In Godfrey's initial appearance in The Forever People #3, he took an impressive form: his appearance and design were based on a tent revival preacher, with a massive traveling tent housing an audience of interested parties, and a colossal organ whose sonic chords stimulated the brute instincts that drive men into Godfrey's service'. Godfrey himself was a passionate speaker clad in white robes, his perfectly coiffed hair and almost kindly face belying his message of supervillainous hate from beyond the stars.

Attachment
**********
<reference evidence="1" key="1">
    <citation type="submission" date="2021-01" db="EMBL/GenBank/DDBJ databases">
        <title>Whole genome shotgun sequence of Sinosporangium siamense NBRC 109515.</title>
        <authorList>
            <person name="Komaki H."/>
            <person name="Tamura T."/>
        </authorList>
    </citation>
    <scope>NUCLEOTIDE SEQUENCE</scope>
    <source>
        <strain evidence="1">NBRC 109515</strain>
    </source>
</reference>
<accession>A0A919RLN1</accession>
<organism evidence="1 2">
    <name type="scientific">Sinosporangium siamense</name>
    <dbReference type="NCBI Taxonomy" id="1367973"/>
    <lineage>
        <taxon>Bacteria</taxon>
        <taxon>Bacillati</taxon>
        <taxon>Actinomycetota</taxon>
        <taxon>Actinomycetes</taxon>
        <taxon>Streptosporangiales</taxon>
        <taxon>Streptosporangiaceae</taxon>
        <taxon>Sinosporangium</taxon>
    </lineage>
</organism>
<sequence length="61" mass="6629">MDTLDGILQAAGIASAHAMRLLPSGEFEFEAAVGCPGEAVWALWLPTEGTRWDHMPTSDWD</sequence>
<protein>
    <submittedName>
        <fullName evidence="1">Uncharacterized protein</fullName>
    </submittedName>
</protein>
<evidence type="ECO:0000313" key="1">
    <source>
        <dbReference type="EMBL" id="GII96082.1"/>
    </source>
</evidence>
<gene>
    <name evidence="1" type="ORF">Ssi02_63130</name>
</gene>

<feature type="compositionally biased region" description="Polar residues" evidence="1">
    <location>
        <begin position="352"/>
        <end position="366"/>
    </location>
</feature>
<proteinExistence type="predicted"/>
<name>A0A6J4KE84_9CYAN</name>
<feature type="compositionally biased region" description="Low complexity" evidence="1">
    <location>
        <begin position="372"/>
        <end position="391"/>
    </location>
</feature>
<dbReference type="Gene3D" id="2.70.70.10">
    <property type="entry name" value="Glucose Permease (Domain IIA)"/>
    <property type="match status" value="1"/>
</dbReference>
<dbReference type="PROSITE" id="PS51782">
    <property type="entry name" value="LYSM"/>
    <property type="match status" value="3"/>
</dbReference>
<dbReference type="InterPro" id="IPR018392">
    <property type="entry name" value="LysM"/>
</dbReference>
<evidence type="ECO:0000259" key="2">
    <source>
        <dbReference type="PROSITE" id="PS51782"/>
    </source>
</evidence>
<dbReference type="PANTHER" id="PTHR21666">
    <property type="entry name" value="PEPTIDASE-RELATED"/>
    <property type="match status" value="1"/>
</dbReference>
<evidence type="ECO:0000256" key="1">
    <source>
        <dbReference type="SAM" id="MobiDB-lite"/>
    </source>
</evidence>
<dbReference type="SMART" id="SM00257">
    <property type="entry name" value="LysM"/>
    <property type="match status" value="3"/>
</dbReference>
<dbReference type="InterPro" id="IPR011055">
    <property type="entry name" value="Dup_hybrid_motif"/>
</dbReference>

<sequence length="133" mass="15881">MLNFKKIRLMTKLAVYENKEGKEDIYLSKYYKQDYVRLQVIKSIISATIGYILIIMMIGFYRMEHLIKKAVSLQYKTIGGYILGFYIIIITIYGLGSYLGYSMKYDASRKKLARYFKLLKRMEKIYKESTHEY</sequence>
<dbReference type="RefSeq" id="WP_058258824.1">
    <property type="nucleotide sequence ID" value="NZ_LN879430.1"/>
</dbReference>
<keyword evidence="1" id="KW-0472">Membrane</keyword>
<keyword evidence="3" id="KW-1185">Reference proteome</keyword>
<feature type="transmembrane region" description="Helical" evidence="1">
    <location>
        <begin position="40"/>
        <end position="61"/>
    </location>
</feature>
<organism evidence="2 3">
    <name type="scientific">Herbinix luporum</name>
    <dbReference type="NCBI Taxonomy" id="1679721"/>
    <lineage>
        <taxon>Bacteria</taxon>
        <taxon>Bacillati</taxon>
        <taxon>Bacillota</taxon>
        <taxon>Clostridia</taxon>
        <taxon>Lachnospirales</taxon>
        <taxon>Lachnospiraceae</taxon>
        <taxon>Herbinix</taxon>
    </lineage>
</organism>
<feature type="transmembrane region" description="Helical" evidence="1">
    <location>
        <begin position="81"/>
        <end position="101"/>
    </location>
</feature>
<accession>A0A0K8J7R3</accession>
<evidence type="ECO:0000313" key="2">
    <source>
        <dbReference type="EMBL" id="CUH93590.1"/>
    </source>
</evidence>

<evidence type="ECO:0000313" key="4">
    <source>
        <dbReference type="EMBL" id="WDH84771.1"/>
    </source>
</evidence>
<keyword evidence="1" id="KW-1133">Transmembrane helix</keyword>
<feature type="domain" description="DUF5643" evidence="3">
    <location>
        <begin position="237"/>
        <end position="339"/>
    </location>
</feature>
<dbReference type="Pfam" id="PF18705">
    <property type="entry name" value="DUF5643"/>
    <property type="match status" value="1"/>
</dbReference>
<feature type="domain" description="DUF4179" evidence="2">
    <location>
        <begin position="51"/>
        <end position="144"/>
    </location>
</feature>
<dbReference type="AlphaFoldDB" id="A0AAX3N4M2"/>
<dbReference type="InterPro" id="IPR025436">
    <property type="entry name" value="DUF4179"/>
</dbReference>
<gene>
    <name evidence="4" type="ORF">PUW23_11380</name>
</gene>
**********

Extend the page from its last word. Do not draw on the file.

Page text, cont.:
Tent revival evangelicism was a relatively common sight, especially in the South, from the 1800's through the 1960's. Godfrey, first appearing in 1971, was, therefore, playing a very familiar role. The tent revivals by this point were built around the idea of spectacle; a circus-like atmosphere, filled with fire and brimstone speakers and dramatic faith healing designed to stir up the faithful into a frenzy. Godfrey was the supervillain equivalent of this; he screams into the microphones, hands planted firmly on the pulpit as he leans towards his audience, promising power from Darkseid, “the right to point the finger or the gun”, and the “Happiness Package”, all through the power of belief in “Anti-Life”. He even shared another fascinating trait with the charlatans and scam artists among the preachers: he was not a believer himself. He expresses incredulity that his master Darkseid legitimately believes in the existence of the Anti-Life Equation; he understands well in the power of stirring others to action through carefully written speeches. He does not believe in the Equation itself, in the uninhibited power to control with a mere word. He is not buying what he is selling, but he sells it because he knows how much can be gained from others' belief.